Amit Mann breaks down how improved decision-making and skill development can help the Raptors win a playoff game similar to Game 6 vs. the 76ers and potentially advance past the first round in the 2023 NBA playoffs.
AMIT MANN: As we prepare for the 2022-2023 NBA season, I thought it might be fun to look back as we look forward to this upcoming year of the Toronto Raptors. Game 6 against the 76ers. Now as we know in that series, Fred VanVleet is hurt. Gary Trent Jr. gets sick. Scottie Barnes sprains an ankle. Thad Young has a thumb issue. There are a lot of factors that went into how the result went down.
However, in Game 6, a lot of the same faces are going to be in the rotation this upcoming year. We're in that game. And I think Game 6 offers a great example for several players through some improved decision making and some skill development how the Raptors could win a game like that as they look to advance past the first round in 2023.
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OK. Let's start with Pascal Siakam. In wins in that series, he averaged 28 points per game on above 50% shooting, and in losses 18 points a game on below 50% shooting. Now in Game 6, he was cooking the 76ers. In the second quarter, he had 16 points overall. It was a great quarter for him. But then late in that first half, the 76ers started to double him. And in most occasions, he was making the right decision. He was composed. His passes were on the money. That's all well and good. He was doing that. He was doing it throughout the season.
However, if he wants to become the guy-- you know the guy, Kawhi Leonard, Steph Curry, Kevin Durant, LeBron James, that guy, his bag of tricks has to be full. He has to be comfortable in every spot. And you've got to have counters on counters on counters to whatever the defense is going to throw at you. Because they're going to take your first best move, your second best move, and your third best move away because they're keying in on you. They know who you are. They're spending all kinds of time looking at tape, investigating what your flaws are.
So plays like these when the 76ers are rolling, Toronto wasn't able to get good looks. Pascal has to get to a point where these are buckets. He's got to stop the bleeding. He has to be the person who does that. These are tough but makeable shots. And when the defense isn't letting you in the paint, your jump shot has to be your go-to, whether it's pull-ups off the catch, making teams play in the pick-and-roll, or deep 2's where you create separation.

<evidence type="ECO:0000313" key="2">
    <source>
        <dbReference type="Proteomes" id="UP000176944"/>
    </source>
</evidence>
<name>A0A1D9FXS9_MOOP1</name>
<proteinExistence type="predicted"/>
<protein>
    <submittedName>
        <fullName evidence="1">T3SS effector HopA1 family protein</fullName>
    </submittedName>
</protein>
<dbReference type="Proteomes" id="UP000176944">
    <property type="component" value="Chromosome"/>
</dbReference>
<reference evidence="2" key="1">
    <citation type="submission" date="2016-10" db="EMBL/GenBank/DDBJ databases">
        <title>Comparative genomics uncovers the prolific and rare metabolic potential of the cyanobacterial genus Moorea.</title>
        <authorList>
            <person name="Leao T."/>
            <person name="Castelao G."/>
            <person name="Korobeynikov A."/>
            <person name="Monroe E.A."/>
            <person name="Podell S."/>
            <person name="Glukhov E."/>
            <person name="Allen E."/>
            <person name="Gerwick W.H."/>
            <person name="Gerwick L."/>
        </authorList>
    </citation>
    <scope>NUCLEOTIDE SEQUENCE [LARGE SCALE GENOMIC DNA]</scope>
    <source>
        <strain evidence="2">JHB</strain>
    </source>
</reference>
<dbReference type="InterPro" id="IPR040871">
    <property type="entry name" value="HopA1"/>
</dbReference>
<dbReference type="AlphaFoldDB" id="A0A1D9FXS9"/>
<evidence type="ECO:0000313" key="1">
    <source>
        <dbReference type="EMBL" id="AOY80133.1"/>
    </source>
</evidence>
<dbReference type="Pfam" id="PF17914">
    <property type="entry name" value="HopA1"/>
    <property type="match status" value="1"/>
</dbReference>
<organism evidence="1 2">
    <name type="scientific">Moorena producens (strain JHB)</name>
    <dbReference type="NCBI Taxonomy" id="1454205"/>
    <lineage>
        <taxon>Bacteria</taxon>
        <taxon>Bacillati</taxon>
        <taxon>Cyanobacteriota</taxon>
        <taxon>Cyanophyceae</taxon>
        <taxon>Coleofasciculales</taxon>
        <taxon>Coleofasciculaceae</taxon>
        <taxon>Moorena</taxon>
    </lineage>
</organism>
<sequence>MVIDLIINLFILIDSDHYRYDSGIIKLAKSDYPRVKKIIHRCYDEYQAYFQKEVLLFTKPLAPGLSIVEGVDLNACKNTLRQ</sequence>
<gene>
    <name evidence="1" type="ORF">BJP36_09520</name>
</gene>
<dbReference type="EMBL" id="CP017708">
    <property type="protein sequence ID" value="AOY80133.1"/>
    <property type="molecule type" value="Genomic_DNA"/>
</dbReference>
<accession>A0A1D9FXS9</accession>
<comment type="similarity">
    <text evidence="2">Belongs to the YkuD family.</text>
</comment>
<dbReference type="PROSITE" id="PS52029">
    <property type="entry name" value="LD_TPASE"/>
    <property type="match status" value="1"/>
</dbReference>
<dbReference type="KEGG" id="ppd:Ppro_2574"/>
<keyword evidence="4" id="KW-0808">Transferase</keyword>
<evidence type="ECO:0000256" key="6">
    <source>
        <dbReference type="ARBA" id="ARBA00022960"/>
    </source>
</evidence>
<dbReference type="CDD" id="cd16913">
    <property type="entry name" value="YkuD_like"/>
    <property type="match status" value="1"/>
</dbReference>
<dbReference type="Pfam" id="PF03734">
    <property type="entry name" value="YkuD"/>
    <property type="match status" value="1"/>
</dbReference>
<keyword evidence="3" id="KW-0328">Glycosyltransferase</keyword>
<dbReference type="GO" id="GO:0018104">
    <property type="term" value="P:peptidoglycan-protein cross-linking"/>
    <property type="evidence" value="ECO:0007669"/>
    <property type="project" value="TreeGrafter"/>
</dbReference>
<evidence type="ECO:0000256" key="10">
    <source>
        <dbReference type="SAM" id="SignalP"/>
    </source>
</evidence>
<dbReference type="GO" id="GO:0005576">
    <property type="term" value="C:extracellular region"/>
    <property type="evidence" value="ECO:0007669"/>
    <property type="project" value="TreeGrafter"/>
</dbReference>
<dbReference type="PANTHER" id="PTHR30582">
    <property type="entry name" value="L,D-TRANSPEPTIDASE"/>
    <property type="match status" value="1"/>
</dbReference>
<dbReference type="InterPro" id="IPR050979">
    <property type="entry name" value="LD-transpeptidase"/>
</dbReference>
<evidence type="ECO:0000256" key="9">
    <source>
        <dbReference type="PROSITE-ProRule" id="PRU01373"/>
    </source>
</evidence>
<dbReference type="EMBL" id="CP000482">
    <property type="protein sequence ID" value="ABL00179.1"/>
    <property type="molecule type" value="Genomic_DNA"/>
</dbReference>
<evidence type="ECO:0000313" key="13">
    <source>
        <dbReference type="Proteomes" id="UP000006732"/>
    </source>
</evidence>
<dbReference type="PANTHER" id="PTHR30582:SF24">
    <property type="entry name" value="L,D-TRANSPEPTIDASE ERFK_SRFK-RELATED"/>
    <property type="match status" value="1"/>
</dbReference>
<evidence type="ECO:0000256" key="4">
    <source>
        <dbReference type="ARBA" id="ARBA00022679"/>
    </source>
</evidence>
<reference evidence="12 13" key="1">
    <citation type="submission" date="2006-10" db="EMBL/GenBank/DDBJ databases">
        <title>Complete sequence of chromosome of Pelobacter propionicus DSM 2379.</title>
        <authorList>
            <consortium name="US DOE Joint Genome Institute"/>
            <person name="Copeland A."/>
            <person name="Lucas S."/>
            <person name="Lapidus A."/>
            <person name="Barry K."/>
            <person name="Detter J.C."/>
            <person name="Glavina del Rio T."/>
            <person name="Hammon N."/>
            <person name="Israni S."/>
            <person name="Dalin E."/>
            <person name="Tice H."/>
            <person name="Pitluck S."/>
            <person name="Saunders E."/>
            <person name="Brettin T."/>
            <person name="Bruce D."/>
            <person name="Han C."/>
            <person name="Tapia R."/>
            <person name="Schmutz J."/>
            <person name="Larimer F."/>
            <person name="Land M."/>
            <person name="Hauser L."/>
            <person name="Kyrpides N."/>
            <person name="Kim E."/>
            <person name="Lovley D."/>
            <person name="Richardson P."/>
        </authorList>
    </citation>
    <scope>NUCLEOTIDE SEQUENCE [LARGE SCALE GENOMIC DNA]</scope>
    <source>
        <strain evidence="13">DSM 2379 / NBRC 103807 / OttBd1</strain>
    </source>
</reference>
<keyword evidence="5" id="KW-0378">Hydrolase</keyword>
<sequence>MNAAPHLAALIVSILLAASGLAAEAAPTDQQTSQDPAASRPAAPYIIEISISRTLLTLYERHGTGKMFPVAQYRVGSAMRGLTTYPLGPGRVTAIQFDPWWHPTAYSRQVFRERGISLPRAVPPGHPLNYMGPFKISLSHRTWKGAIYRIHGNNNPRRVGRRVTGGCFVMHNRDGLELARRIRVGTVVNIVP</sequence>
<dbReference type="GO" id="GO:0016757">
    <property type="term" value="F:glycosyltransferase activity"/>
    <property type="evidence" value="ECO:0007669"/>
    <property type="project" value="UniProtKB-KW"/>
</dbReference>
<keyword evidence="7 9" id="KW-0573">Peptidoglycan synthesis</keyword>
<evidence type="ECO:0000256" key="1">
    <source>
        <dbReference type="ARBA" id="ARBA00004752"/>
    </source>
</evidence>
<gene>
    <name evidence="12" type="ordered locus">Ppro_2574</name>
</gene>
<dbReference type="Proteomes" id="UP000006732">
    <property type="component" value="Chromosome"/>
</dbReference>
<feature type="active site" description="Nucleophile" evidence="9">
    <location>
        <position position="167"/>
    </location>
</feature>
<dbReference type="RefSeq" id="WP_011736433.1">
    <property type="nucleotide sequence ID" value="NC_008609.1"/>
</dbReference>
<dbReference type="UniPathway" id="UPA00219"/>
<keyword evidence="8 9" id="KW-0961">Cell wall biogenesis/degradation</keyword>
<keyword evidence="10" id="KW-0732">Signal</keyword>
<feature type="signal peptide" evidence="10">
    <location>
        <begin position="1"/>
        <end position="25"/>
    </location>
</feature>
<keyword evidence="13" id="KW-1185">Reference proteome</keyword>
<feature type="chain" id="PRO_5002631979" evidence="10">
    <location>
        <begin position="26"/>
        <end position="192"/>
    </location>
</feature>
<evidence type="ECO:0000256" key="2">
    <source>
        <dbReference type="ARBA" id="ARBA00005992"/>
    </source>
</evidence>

That's the next step for him. He's got to be able to orchestrate offense for himself further away from the basket. And that way, he can become a Shaq-approved star, if you will.
SHAQUILLE O'NEAL: He--
- A marquee guy?
SHAQUILLE O'NEAL: Yeah, I'm looking for a marquee guy. No disrespect to Siakam. I love the way he's worked on his game. But I wouldn't give him the star status, not yet. He's close though, very, very close.
AMIT MANN: OK. Scottie Barnes, Rookie of the Year. There isn't too much to say about him. He was laboring in that series. He missed a few games. He turned his ankle. He wasn't where he wanted to be in Game 6. But overall though, he's below league average 3-point shot was the reason why Joel Embiid could roam the paint and close off gaps. And if Barnes is hitting, like, 35% of his 3-point shots next season, it really does open up the spacing for the Toronto Raptors.
Also, in case you missed it, I spoke to his trainer, Brian Macon, earlier on in the off season. And one of the things he said that Scottie is working on is chess, not checkers, when it comes to his offensive game. That means learning how to bait and lure the opposition into what exactly he wants to do on the offensive end. And that way things are happening more with purpose. He's going to be moving faster. And the Raptors do need more paint pressure. Pascal Siakam is the guy at it. Then after that, there's a pretty big dropoff. If Scottie can improve there, his pull-up 2's, he loves those. He can be more dominant on the offensive end and isolation and post-ups. It's going to be a huge help to the Raptors.
Moving to OG Anunoby, he got in foul trouble in this game, which resulted in him only playing 9 minutes in the first half. His third foul was absolutely BS. I still maintain it. That was a terrible call. However, there was a stretch early on in that second quarter where OG Anunoby was anchoring the Raptor's defense. He was hedging, offering timely traps, battling in the post against Joel Embiid, and calling out rotations. He is an all-NBA level defender. He is that good at it. But he hasn't been able to show it over the course of an entire season. This has to be the year where he does it.
And on offense, I mentioned earlier, the Raptors need more paint pressure. And if the reports were true that OG is indeed unhappy with his offensive role, that's fair. I get it. But you've got to be able to put pressure on the paint. You have to be able to lure other players towards you as you go towards the basket. You've got to finish through contact. You've got to be able to show some more self-generation abilities. And then, when you're in the paint, kick-out passes, getting clean looks for your teammates. he is a big shot maker. He is one of the best 3 [INAUDIBLE] players in the NBA. He just has to stay healthy so we can see it over the course of an entire NBA season. So please stay healthy, sir.